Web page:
Monthly Archives: June 2017

Gabe Pressman, New York Broadcasting Giant, Dead at 93

Legend and icon, words that are commonly misused and overused. But they could have been written just for Gabe Pressman. The Bronx native was 93. He was a fixture at WNBC for decades, getting a lifetime contract with his second stint in 1980.

The pioneering broadcaster is credited as the first street reporter in New York, when he joined WNBC in 1956.

“Gabe was the real deal!” Sue Simmons, his longtime WNBC colleague, remembers. “There was no one more respected in our newsroom. In my moments of insecurity, he was always gently supportive.”

Along the way, he interviewed mayors, governors and presidents. Pressman would do just that, “pressing” his subjects to answer for a hard-hitting story and becoming a leading proponent for the First Amendment.

There was plenty of shock in 1972 when Pressman switched channels to WNEW (now WNYW).

Former News Director Ted Kavanau got word from his general manager Larry Fraiberg that Pressman liked the Ten O’Clock News.

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Uncertainty Looms for Future of CBS Evening News

In the wake of Scott Pelley‘s ouster from the CBS Evening News, execs once again are forced to rebuild their signature flagship newscast.

Pelley (left) was dismissed from the broadcast at the end of May, while remaining as a 60 Minutes correspondent. His tenure in the coveted seat started in 2011.

Pelley brought stability to the venerable news coverage, even if the ratings didn’t reflect that opposite NBC with Lester Holt and ABC with David Muir, who at three years is now the elder statesman of network news anchors.

So what happens next for CBS?

One insider with knowledge of the process says management is sifting through a number of internal candidates.

Anthony Mason has been named the interim anchor, expected to last through the summer. He’s been a fixture at CBS for more than 30 years, after stops in local news including WCBS/Channel 2.

“They are playing this really close to the vest,” the insider tells Tuned In, “although Anthony is definitely a top candidate and a very popular one.”

But Mason, who will be 61 later this month, isn’t the only person being scrutinized for the high-profile assignment. Don Dahler, who got the anchor duties Saturday night, could be another possibility. The former WCBS anchor also did extensive reporting for ABC.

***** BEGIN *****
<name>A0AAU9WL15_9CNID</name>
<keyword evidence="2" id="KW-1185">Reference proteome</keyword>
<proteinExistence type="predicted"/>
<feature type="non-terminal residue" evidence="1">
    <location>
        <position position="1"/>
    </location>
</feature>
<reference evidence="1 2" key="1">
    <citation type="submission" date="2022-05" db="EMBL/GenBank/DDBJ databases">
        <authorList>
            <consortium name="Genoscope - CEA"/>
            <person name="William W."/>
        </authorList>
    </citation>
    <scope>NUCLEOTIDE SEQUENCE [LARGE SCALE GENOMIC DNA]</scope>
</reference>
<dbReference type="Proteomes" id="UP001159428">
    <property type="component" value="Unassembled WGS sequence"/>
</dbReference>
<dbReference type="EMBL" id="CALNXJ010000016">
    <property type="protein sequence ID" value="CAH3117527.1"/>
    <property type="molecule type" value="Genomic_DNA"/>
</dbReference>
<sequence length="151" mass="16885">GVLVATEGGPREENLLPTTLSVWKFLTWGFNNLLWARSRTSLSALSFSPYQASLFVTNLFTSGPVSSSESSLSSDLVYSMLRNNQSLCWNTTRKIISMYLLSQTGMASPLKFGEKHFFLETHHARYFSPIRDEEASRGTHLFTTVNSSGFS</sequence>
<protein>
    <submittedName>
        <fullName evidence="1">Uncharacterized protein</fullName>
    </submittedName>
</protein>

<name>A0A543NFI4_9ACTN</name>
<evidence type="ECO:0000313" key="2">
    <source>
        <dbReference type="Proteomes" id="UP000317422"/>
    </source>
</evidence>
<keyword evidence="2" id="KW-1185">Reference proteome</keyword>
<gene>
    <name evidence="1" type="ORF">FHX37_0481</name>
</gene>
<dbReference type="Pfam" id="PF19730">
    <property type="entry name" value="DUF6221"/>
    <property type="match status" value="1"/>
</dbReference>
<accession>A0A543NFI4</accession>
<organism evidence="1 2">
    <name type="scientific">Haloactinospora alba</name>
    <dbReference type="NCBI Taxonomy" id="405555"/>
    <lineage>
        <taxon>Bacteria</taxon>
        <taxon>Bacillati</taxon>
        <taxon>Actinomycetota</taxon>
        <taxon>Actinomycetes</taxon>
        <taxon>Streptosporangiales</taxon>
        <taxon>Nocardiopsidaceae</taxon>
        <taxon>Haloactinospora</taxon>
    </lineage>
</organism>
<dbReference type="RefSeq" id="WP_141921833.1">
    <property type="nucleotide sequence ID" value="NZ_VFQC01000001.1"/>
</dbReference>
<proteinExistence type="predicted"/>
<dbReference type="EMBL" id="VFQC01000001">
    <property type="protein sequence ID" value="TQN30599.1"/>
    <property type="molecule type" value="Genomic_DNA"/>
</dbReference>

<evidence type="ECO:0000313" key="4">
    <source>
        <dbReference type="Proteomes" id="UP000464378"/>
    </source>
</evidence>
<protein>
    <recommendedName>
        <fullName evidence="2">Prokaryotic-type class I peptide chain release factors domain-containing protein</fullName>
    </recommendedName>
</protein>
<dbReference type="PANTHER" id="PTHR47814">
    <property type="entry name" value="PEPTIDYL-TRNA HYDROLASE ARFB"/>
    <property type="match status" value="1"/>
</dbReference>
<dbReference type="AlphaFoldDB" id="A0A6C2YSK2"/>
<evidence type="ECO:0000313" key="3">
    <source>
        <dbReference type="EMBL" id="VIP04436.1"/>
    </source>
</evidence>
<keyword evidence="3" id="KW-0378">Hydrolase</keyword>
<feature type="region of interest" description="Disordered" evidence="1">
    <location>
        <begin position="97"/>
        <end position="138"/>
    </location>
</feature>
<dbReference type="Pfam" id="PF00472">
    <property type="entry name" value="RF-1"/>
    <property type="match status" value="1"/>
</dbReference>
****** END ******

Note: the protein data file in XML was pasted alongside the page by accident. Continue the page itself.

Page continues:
The network is also exploring some outside candidates.

However the insider cautions, “Obviously with the [Katie Couric] disaster, they’re going to be very careful about bringing in someone who doesn’t fit in the carefully restored CBS tradition.”

(Photo courtesy;

Lou Young Retires From WCBS

One of the premiere street reporters for more than 35 years, Lou Young leaves WCBS/Channel 2. The station giving a send-off to the popular broadcast journalist, complete with a cake and champagne.

“It made me feel very loved,” Young says.

Call it retirement if you like, but Young has another idea.

“I’m taking a break and it was the perfect time to do it,” Young tells Tuned In.

However, he’s in no rush to resume his career, saying he’s fully decompressing without even watch the news.

“Somebody told me that you don’t know what you’re going to feel like until you walk through the door. I’ve just walked through the door,” Young says . “I need to spend a little time and I’ll figure it out.”

Young worked at the “Big 3” local stations, starting with nine years at WABC/Channel 7 from 1981 to 1990. He moved to WNBC until 1994, before his 23-year stint at WCBS.

“I want to spend some time with my parents,” Young says.

A multiple Emmy Award winner, Young covered some of biggest stories at WCBS, including the search for Boston Marathon bombing suspects, Hurricanes Sandy and Katrina, and, of course 9/11.

“As jobs go, it’s terrific,” Young says.

His retirement was expedited by the sudden death of longtime friend and colleague John Slattery in 2014.

“You keep putting stuff off because, in the back of your mind, you think you’re going to live forever. But you’re not going to live forever,” Young admits. “You’re not going to get to any of this stuff unless you get out and do it. And you can’t do it if you don’t have time. And you can’t have time if you’re working.”